The latest of BP's ideas to stop the flow of oil, the so-called "top kill", has failed and the next one is a last-ditch cap containment system that virtually nobody is sure will work.
BP has abandoned its most recent "top kill" effort to contain its runaway oil well in the Gulf of Mexico, a company official announced Saturday evening.
"After three full days, we have been unable to overcome the flow," said the company's chief operating officer, Doug Suttles at a news conference in Robert, La. ". . . This scares everybody, the fact that we can't make this well stop flowing, or the fact that we haven't succeeded so far."
"So engineers and experts have explored a variety of alternatives to stop the leak now," President Barack Obama said in a statement Saturday evening. "They had hoped that the top kill approach attempted this week would halt the flow of oil and gas currently escaping from the seafloor. But while we initially received optimistic reports about the procedure, it is now clear that it has not worked."
I was looking at that "variety of alternatives" and something struck me about it: in none of them is the integrity of the well threatened.
The abandonment of the top kill technique, the most ambitious effort yet to plug the well, was the latest in a series of failures. First, BP failed in efforts to repair a blowout preventer with submarine robots. Then its initial efforts to cap the well with a containment dome failed when it became clogged with a frothy mix of frigid water and gas. Efforts to use a hose to gather escaping oil have managed to catch only a fraction of the spill.
On land, one of the earliest forms of stopping an oil leak or fire was to blow up the well - bury it under thousands of tons of dirt and rock. It invariably succeeded, although it usually meant the well had to be abandoned. I'm not necessarily suggesting that the well in the Gulf should be bombed. What struck me was the difference in the types of response: in the first, you close off the well at any cost, even if it means losing the oil; in the second, it seems to me, there is no real sense of urgency, of do or die. The techniques being used seem to be less about stopping the oil than about saving the well.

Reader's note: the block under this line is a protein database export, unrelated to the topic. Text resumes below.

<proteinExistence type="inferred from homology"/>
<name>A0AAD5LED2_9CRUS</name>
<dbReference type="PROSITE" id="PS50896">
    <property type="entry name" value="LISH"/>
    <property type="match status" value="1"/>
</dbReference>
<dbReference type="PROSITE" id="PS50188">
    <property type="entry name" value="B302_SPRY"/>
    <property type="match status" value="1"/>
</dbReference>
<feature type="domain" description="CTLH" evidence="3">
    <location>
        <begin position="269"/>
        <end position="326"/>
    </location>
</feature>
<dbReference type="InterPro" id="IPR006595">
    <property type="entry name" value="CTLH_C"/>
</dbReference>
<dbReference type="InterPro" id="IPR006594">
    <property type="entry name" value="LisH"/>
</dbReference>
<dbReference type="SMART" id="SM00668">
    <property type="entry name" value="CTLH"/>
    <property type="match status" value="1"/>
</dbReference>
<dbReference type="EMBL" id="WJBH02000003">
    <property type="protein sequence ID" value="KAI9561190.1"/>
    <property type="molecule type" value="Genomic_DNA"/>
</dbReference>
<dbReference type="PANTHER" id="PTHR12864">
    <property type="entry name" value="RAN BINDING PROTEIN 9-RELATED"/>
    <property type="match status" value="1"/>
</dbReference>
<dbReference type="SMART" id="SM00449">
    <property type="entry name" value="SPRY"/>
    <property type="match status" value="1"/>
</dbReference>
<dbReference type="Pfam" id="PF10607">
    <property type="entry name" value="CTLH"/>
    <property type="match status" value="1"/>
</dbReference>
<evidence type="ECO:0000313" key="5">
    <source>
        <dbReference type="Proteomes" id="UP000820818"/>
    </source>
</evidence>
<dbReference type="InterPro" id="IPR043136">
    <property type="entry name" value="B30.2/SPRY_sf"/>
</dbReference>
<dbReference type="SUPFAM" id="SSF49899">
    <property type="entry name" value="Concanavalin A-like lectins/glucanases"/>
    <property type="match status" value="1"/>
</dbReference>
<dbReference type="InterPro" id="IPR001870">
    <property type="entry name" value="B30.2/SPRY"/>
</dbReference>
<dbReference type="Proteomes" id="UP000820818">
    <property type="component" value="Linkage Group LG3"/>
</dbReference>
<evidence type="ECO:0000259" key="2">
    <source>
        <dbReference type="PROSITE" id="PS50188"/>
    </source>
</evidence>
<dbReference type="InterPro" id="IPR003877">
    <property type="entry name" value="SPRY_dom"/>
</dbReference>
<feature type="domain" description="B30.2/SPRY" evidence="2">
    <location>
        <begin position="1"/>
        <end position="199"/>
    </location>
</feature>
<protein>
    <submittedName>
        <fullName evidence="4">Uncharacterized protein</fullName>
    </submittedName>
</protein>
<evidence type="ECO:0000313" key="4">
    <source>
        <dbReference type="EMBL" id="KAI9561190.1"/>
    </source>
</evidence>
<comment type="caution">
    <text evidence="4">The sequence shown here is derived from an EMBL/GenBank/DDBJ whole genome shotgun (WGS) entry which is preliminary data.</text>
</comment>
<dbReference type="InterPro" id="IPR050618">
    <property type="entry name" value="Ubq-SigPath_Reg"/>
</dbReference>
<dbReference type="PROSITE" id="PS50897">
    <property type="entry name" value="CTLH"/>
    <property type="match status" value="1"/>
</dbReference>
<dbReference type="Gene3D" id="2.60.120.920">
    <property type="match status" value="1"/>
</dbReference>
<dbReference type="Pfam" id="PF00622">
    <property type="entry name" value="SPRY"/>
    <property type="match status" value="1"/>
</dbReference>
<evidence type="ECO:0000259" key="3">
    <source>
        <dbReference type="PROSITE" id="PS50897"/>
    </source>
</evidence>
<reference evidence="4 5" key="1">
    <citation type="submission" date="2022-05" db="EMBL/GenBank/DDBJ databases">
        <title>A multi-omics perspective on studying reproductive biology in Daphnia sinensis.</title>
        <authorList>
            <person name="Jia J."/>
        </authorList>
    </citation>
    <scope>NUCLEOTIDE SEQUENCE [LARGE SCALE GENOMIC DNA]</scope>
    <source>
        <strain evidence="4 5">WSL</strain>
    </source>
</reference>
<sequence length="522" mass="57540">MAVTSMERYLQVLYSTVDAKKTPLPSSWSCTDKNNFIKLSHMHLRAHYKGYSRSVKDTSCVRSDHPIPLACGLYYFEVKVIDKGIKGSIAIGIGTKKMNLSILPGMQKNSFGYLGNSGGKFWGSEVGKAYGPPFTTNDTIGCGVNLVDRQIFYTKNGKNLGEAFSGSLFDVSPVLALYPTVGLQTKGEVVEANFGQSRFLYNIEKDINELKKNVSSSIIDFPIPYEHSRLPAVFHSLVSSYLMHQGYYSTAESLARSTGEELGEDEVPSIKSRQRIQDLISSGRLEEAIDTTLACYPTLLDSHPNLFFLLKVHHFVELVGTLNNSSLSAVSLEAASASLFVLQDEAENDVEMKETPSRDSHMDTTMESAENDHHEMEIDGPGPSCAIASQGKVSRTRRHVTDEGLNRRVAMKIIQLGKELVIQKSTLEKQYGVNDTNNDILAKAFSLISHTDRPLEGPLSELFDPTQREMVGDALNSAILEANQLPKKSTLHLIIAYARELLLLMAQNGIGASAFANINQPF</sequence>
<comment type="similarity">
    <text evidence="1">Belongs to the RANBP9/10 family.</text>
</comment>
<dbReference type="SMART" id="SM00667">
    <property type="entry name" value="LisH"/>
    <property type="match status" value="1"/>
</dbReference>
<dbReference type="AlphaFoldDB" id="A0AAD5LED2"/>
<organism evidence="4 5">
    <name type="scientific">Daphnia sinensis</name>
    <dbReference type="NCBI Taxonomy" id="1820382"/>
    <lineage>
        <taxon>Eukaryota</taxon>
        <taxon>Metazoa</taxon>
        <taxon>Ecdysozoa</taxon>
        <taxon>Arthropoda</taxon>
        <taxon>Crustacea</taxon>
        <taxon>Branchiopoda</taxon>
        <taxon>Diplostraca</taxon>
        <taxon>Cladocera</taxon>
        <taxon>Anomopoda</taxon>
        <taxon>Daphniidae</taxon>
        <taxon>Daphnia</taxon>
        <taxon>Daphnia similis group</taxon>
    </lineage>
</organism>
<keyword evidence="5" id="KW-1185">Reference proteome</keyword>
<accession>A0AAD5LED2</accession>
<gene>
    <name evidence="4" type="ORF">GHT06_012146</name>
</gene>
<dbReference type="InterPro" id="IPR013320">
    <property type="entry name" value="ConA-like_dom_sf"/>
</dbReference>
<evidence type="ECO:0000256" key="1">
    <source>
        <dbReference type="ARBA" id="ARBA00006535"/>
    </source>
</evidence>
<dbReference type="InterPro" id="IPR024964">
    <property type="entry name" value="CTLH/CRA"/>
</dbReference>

So now I'm asking myself: Is it possible that BP could have stopped the spill weeks ago if they'd been willing to destroy the well? Are we suffering the worst environmental disaster in history just so BP can maintain the integrity of the well and return one day to work it again?
The horror here is that after BP's lengthy rap sheet of industrial accident, deaths, explosions, safety violations, and mania for profits over anything else, I can't rule out the possibility that they care less about the massive damage than they do about a hell-or-high-water determination to get money out of this hole. Someday.
This company needs to be shut down. It's a danger to the entire planet.